St. Benedict's Ladder of Humility: Step 11

The 11th Step on St. Benedict’s Ladder of Humility is that one should speak gently and without laughter, seriously and with modesty; briefly and reasonably, without raising one’s voice.

I believe this Step is about showing fundamental respect for other people, with particular concern for their dignity as individuals and their state in life.

We do not exalt ourselves at the expense of other people. We do not tear others down and feel triumph over that. We always show them respect, knowing full well that we ourselves are not perfect, we are flawed individuals who make mistakes, sometimes serious ones, and that we need to be treated charitably when we stumble and fall.

This is humbling inasmuch as there are times when we all like to see the other person squirm under our self-righteous glare, or be destroyed by a volley of carefully chosen verbal weapons. But this is wrong from a Christian perspective.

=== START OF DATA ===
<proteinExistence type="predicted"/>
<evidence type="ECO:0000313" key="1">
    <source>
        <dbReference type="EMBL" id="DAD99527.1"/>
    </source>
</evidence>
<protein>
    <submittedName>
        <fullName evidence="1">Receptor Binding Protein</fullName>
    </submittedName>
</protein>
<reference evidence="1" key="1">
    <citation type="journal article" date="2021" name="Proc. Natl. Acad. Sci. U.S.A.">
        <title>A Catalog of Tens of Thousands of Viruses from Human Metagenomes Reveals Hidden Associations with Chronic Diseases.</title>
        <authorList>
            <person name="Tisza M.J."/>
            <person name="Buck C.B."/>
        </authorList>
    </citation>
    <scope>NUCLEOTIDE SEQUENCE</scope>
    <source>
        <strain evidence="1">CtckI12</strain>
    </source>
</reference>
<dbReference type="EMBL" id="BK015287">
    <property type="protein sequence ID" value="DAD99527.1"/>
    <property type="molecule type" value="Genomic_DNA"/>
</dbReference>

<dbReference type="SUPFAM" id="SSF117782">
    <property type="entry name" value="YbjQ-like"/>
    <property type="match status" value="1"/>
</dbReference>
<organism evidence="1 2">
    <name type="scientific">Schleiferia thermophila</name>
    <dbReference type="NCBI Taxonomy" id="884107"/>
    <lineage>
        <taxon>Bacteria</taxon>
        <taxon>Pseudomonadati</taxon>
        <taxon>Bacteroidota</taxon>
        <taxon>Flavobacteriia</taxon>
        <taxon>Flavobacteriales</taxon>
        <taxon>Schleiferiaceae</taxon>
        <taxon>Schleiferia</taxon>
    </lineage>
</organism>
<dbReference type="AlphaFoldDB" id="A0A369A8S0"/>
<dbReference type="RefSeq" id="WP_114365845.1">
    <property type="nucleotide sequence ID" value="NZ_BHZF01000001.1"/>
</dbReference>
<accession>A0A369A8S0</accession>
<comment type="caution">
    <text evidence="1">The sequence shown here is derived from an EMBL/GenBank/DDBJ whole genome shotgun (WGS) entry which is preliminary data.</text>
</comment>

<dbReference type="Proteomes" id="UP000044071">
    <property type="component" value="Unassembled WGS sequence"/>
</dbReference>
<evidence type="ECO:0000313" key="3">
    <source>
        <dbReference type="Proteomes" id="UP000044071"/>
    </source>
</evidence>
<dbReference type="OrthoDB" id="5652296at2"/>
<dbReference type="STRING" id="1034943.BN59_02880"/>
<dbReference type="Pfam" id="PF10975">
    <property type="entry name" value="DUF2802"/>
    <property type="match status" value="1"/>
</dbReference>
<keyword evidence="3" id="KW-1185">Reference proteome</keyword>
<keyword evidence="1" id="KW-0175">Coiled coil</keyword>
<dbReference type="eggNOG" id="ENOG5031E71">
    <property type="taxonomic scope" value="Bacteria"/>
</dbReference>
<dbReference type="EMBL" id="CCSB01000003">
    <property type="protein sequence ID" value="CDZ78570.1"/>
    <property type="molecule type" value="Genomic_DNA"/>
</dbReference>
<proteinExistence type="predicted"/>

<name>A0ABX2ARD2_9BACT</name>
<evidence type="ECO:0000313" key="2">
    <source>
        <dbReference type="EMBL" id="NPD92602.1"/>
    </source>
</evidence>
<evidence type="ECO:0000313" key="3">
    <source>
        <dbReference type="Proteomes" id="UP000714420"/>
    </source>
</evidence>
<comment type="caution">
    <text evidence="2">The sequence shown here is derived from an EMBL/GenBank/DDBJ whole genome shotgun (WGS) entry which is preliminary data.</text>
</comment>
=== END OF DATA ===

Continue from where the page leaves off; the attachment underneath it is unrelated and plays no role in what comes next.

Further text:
This is humbling in another manner, whereas we may not be tearing the other person down in any conversation, we may still be pumping ourselves up through any excessive use of words and self-promotion. This is pride. If you examine the 11 Step’s lists of suggested behaviors, all are at the expense of one’s ego.

This Step may be hard. At times it is for me. But it does contain practical, daily suggestions for humble relationships.

Know someone, perhaps yourself, who might like Catholic devotionals for alcoholics? Please take a look at my books! (Thank you!!)

"The Recovery Rosary: Reflections for Alcoholics and Addicts"

and "The Stations of the Cross for Alcoholics"

2 Comments

  1. I need to live this today because I live with a dry alcoholic who will not work the program.I must give him the same gift of total acceptance I get in the rooms his name is Paul , we are married 29 years.

  2. Hi Mary. I think that you are doing the right thing. Perhaps by your living example he will eventually see his need for the program, or better develop his Catholic faith. He may not need AA, he can use the Church’s spirituality as a substitute for his old alcohol use. The faith can fill his “dry”ness. (To those not knowing, a “dry alcoholic” is a person who has stopped drinking, but hasn’t substituted anything for alcohol as a coping mechanism. Dry alcoholics, or “dry drunks” as they’re sometimes called, are usually somewhat miserable to be around.

Comments are closed.